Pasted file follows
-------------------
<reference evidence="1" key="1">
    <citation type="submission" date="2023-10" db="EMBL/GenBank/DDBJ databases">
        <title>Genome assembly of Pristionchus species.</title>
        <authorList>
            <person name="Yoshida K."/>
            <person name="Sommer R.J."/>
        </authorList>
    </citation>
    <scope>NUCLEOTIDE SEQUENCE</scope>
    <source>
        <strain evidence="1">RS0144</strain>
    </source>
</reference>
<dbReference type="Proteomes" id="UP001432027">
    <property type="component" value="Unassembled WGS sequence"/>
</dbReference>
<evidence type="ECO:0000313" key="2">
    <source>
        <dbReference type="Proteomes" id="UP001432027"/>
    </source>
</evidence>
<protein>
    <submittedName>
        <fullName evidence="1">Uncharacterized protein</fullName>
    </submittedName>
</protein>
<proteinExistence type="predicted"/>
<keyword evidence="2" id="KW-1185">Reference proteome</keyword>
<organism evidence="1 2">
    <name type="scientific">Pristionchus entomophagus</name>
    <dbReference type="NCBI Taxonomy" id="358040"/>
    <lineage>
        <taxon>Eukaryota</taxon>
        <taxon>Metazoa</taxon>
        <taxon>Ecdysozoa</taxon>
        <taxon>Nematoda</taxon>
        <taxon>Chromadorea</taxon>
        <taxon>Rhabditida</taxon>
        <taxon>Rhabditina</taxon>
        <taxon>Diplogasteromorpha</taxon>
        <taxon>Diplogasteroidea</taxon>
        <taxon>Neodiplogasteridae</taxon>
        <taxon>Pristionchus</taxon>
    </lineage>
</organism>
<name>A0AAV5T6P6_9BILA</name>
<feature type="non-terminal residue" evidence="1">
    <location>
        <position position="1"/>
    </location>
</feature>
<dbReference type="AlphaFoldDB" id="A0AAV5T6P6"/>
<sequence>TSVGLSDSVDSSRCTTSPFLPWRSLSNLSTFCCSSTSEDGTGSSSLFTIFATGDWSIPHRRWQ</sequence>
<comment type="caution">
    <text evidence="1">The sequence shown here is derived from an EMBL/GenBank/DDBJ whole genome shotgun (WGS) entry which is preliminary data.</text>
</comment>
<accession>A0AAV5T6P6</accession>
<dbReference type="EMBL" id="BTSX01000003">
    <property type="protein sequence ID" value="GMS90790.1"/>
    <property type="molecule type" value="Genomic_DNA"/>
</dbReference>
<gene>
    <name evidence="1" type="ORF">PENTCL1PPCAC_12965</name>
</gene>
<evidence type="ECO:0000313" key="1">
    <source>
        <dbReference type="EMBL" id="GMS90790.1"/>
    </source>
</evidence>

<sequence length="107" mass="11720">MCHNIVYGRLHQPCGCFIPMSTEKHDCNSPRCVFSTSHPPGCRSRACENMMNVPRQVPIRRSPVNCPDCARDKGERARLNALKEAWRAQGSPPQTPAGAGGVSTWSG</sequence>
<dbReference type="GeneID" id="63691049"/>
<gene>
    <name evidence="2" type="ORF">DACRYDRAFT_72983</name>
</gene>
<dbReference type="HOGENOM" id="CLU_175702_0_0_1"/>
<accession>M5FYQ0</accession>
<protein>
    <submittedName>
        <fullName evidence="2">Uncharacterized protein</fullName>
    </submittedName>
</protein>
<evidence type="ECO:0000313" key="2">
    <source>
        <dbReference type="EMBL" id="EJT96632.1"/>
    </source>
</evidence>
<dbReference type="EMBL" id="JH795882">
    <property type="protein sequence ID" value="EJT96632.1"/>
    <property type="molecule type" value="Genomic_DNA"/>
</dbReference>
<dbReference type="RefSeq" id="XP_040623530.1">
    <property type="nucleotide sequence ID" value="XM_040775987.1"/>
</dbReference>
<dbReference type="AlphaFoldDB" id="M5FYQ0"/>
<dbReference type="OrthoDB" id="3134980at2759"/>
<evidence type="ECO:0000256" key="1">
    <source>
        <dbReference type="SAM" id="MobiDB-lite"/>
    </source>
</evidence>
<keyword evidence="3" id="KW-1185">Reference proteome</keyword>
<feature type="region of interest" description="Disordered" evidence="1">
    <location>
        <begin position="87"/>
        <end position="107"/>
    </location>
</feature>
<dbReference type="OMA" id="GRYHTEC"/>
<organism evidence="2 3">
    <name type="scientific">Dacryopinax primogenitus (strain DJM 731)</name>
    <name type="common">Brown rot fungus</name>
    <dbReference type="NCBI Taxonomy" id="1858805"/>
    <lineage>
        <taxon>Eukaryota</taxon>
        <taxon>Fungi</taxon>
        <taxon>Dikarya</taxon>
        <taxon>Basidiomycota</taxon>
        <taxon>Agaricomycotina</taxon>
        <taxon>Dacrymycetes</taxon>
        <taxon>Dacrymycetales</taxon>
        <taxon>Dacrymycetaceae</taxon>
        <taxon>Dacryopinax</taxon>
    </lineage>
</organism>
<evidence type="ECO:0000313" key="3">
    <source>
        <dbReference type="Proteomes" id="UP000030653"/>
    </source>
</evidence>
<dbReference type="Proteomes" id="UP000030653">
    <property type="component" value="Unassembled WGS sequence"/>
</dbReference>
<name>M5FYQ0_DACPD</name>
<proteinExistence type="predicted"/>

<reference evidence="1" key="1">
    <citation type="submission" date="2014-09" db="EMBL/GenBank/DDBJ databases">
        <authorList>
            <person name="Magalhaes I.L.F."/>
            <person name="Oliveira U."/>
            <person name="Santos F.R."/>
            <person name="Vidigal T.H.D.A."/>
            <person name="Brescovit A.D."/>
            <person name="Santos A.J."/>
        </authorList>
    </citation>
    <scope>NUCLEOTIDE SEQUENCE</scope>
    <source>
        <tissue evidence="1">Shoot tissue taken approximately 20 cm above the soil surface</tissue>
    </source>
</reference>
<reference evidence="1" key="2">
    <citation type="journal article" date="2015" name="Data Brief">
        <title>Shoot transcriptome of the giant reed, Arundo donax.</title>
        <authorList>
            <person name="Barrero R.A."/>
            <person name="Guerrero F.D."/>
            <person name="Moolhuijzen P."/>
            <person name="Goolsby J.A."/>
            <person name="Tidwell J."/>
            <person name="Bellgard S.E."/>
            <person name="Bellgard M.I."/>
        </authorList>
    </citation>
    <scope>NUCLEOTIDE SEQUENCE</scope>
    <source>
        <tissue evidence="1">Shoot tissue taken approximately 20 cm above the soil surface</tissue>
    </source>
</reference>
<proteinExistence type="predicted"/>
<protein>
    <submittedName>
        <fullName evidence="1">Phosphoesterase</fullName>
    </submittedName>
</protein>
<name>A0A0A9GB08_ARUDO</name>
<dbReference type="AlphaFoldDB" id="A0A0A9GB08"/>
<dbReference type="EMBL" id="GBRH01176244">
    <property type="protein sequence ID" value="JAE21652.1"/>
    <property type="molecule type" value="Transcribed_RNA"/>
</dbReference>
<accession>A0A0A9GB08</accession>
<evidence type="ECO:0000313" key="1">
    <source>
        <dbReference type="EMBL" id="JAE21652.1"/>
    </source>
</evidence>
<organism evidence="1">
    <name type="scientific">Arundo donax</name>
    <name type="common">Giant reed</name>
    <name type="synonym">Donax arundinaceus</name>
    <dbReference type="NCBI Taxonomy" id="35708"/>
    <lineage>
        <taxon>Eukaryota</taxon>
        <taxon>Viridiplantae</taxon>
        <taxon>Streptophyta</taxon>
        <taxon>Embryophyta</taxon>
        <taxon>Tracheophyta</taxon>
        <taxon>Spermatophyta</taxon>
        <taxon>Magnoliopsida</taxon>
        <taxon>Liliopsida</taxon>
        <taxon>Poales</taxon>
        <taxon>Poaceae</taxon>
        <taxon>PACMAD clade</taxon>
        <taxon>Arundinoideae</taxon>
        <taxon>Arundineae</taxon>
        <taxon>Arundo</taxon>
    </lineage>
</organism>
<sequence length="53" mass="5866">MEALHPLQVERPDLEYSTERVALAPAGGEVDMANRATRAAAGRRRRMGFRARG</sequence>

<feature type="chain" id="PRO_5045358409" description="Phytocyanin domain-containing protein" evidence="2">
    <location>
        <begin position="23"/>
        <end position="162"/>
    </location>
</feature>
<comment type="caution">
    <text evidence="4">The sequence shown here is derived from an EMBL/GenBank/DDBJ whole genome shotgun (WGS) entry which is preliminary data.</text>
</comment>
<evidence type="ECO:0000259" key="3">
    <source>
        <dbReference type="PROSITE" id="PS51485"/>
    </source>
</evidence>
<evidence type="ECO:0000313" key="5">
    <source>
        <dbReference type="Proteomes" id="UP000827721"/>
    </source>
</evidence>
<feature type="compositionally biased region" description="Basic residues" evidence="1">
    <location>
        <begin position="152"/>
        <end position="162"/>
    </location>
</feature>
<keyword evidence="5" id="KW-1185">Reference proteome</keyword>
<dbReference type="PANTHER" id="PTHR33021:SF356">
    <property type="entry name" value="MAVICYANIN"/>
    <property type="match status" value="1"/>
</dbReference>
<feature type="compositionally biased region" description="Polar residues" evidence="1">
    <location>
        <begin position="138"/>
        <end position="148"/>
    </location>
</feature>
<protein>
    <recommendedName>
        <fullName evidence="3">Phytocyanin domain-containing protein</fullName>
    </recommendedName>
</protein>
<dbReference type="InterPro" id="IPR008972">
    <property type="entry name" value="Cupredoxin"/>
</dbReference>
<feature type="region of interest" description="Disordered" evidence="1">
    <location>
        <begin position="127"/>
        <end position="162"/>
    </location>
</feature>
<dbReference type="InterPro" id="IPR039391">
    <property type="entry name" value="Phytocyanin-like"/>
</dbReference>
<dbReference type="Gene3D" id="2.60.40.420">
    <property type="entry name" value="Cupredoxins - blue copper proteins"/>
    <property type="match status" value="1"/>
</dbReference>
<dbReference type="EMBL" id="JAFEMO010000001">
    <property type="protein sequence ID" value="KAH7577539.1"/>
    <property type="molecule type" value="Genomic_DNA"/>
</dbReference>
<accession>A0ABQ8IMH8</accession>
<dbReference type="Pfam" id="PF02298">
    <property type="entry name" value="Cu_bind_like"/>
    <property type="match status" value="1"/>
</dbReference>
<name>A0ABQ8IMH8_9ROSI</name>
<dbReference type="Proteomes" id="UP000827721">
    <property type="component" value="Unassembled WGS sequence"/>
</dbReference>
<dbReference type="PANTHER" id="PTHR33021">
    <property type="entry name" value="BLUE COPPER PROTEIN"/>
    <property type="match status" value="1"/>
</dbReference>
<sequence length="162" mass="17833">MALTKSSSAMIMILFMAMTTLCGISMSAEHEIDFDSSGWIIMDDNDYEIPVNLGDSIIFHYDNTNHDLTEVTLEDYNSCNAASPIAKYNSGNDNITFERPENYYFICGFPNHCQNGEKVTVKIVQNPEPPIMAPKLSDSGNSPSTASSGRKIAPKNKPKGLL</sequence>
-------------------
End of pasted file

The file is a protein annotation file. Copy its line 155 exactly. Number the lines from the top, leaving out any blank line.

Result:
            <person name="Barrero R.A."/>